LTI 11-721Grammars and Lexicons
LTI 11-722Grammar Formalisms
LTI 11-823Conlanging: Learning about linguistics and language technologies through construction of artificial languages
If your interest runs more along the side of the humanities than engineering, Digital Humanities (DH) is a good interdisciplinary field. Some courses you can take:
LING 1050 Computational Methods for the Humanities
ENGCMP 1200Advanced Composing Digital Media: Communicating with Data (offered as ENGCMP 1200, Topics in Composition)
If you are more interested in statistics and data science approaches, below courses will give you a good foundation:
INFSCI 0019Python for Data Management and Analytics
CS 0155 Data Witchcraft

Research and Industry Experience

Another critical component of computational linguistics is application: a practical experience of having actually applied your computational knowledge and training to a research project or a real-world problem. A research experience you can gain through LING 1903 Directed Research as well as collaborating with linguistics faculty, CS faculty and people at the LTI. You can gain job experience through LING 1900 Linguistic Consulting and Internship, which places students at local companies in Pittsburgh, many of which are technology firms. Such opportunities abound, which has been one of the unique advantages our students have been enjoying.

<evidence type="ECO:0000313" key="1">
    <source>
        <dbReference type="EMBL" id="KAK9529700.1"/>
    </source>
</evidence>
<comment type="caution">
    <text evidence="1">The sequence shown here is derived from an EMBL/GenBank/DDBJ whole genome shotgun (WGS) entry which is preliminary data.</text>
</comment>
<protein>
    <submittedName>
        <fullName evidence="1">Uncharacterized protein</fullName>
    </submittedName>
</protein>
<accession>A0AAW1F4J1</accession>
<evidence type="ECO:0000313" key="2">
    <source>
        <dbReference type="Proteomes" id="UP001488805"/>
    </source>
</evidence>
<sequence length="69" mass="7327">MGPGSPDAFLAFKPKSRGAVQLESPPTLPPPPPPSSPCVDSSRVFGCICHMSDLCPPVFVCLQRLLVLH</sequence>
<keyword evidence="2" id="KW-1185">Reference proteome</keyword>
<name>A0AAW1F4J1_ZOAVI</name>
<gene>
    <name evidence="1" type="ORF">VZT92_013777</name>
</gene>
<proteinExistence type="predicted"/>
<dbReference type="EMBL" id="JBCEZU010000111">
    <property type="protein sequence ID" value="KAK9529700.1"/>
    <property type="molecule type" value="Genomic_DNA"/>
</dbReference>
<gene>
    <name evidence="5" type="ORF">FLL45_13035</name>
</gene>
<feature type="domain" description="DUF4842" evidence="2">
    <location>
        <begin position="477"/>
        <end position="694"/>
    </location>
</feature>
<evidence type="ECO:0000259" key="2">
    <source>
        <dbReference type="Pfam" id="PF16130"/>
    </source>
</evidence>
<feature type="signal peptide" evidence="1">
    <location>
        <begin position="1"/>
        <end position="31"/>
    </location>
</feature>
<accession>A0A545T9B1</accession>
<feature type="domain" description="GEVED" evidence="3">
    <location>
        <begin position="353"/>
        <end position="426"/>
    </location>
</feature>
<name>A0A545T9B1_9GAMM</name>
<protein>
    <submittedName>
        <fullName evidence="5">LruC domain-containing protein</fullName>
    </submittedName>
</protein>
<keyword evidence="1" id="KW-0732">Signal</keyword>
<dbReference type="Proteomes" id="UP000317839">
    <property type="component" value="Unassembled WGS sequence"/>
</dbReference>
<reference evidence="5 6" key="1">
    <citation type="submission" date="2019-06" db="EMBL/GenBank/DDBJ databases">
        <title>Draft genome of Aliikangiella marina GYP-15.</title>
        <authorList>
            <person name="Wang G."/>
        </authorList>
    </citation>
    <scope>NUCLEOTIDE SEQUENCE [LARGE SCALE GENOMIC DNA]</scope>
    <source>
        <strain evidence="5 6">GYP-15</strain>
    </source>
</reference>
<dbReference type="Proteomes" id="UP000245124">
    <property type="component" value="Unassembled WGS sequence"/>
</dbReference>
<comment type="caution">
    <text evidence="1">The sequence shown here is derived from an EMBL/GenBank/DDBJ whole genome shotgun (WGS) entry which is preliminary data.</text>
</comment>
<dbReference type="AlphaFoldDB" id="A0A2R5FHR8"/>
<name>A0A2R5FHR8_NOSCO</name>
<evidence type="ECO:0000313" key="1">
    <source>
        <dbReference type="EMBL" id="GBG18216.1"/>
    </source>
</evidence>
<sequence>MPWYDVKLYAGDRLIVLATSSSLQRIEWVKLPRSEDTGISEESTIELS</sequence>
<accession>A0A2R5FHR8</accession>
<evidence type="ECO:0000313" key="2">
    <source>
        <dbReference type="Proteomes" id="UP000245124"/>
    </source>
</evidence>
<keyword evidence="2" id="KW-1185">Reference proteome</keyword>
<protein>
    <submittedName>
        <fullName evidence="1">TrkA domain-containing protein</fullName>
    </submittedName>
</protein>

Knowledge and Skills

At the core, you will need a solid training in computational linguistics and its methods:
  • Computational linguistics as a subfield of linguistics
  • A general-purpose programming language (Python)
  • Basic computation and data competence: Command line, regular expressions, data exchange formats (XML, CSV, JSON, etc.), data visualization
And below are additional skills and training that could accompany the core knowledge. Note that nobody picks up every skill in the list -- you should find your focus area.
  • Linguistic knowledge management: ontology, annotation design and analysis
  • Computer Science orientation: data structures, algorithms, statistics, machine learning
  • Foreign language: language typology and knowledge of non-Indo-European, less-commonly-studied languages

Get Involved

You should join PyLing (Pitt Python Linguistics Group), which has become a thriving community of computational linguists at Pitt and CMU. You can continue your learning through guest presentations and tutorials, and get to know NLP researchers, practitioners and alumni working in the field. You should also check out the LTI colloquium and the CS Intelligent Systems colloquium, which often feature well-known NLP researchers from around the world.

And Beyond: Grad Programs

Computational linguistics as an advanced degree makes a lot of sense! There are many excellent Master's programs to choose from, which are listed below. These programs typically do not require a formal CS-side credential (such as a CS minor) in order to apply, but most require some level of foundational CS coursework such as "Data Structures and Algorithms", so you should prepare accordingly.


There is so much more information than I could possibly put all in here! If you have are curious and/or have questions, come talk to me.



Learning Resources: